The Yorkshire Wolds – the inspirattion behind many of artist David Hockney’s paintings – could soon be recognised as an Area of Outstanding Natural Beauty (AONB).
East Riding of Yorkshire Council has approached Natural England and begun the long process to secure the designation and, if successful, councillors hope it will bring more tourists into the Wolds and boost the area’s popularity.
Symon Fraser is portfolio holder for the environment on East Riding council. He paid tribute to the hard work of people who live, work, and farm in the Wolds and have shaped its distinctive landscape.
He said they wanted AONB designation to improve the Wolds for everyone, not to stand in the way of progress.
It could take years to see the process through to a successful end, and Natural England has now asked for more information on why the Wolds landscape deserves recognition, and a map of the area to be designated.
The news has been welcomed by anti-wind-farm campaigners who hope AONB status will protect the Wolds from unwanted development.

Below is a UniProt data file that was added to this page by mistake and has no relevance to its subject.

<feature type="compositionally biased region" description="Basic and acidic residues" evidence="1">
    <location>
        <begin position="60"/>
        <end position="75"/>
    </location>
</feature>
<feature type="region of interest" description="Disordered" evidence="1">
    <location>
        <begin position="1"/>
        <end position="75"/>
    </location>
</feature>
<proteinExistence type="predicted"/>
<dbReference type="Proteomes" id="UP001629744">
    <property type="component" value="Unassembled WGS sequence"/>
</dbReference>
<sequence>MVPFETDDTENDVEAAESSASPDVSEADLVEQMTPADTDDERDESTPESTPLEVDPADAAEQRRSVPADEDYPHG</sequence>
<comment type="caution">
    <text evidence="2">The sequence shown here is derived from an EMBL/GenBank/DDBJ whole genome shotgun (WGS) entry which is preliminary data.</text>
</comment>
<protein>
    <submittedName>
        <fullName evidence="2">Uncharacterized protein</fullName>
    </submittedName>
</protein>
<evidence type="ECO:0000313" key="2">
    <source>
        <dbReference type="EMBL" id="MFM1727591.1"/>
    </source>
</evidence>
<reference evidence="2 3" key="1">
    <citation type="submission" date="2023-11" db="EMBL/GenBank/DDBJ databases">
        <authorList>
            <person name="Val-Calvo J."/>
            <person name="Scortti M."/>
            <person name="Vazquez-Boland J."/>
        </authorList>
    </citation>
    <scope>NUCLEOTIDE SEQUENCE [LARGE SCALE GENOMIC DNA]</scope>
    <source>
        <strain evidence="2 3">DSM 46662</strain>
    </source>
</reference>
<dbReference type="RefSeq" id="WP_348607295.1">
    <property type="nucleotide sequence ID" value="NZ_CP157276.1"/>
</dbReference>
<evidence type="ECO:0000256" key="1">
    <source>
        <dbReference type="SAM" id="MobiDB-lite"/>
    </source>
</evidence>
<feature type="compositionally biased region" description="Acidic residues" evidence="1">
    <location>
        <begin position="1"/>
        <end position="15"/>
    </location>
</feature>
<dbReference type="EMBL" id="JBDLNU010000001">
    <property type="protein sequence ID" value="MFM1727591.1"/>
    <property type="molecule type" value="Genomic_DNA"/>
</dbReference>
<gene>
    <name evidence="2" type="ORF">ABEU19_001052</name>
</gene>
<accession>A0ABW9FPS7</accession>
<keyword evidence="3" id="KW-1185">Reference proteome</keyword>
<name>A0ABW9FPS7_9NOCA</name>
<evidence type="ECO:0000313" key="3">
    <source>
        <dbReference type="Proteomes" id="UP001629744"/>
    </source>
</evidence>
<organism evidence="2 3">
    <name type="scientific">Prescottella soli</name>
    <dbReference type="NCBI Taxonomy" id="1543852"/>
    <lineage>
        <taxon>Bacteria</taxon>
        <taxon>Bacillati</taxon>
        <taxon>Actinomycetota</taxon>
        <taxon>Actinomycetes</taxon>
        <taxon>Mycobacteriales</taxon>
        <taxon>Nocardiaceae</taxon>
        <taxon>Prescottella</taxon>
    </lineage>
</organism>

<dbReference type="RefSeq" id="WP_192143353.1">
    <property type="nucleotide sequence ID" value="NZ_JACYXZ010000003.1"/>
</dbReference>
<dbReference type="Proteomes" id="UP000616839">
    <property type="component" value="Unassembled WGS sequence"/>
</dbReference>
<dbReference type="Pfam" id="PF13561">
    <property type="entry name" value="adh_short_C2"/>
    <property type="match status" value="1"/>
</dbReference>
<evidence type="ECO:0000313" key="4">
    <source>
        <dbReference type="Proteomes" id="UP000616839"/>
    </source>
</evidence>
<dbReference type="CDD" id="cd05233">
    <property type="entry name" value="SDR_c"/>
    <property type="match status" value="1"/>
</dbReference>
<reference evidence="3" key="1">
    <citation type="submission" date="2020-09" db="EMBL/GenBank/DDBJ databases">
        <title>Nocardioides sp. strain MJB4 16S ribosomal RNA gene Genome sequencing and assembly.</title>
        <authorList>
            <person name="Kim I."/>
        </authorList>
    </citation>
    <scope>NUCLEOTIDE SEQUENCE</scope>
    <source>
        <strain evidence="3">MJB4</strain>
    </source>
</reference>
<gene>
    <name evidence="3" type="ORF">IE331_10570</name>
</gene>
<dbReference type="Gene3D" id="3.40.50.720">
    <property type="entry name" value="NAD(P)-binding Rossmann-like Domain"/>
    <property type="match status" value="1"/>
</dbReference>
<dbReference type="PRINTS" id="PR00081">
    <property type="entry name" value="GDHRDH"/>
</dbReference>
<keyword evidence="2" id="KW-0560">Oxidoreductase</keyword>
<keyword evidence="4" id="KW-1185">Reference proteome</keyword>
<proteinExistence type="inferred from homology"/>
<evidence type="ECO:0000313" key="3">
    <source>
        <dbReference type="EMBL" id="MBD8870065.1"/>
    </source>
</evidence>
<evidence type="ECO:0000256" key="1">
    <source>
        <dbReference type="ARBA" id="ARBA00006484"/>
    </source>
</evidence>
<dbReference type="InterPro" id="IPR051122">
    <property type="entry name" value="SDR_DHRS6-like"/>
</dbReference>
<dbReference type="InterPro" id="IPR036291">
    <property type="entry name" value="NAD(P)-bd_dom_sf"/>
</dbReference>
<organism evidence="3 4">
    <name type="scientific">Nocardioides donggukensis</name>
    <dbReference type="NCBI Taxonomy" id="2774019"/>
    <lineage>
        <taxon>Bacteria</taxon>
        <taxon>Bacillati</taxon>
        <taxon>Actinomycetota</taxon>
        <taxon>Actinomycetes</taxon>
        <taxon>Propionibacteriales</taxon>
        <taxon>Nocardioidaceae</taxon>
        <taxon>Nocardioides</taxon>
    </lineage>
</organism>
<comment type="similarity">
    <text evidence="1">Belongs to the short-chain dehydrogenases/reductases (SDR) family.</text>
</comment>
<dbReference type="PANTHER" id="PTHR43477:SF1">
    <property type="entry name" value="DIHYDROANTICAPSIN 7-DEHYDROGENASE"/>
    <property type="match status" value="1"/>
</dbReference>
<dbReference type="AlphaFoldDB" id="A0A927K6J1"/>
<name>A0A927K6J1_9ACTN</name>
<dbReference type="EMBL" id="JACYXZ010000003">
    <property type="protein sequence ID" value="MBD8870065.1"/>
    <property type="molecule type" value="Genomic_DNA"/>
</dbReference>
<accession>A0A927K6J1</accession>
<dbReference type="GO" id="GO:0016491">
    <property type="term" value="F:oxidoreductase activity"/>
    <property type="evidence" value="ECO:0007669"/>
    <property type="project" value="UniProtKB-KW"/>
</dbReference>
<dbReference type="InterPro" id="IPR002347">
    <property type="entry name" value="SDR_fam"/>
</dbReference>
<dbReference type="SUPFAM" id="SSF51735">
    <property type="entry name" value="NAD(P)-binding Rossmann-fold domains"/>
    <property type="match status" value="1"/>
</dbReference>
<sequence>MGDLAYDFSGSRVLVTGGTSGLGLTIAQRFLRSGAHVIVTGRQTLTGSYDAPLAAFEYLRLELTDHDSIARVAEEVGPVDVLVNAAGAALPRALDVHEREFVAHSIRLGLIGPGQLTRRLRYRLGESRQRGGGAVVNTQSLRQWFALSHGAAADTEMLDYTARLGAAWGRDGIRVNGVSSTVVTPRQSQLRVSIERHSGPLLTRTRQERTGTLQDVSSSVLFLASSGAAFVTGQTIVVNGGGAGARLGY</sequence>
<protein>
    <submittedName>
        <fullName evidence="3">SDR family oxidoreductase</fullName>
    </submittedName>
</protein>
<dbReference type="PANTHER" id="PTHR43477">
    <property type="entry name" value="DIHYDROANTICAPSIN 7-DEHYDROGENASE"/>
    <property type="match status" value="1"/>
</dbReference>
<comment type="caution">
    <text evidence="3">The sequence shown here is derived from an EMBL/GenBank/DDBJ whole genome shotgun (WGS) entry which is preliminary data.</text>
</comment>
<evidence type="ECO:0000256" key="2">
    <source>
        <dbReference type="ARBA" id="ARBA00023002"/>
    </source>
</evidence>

Steve Hey, chairman of the No To Wolds Wind Farm group, said: “This is a massive step forward for a beautiful area.”
He said David Hockney’s works had “taken this landscape to the world”, and it should be protected.
The sites depicted in David Hockney’s works – including the famous “Bigger Trees Near Warter” – could all become part of the AONB once the council and Natural England have decided which parts of the Wolds to recognise.
Where North Yorkshire has the Moors and the Dales national parks, the East Riding had no area designated for public enjoyment, he said.
“We hope it will make decision-makers think long and hard about what is being done. It’s not all about wind farms, but stopping the industrialisation of a great landscape.”
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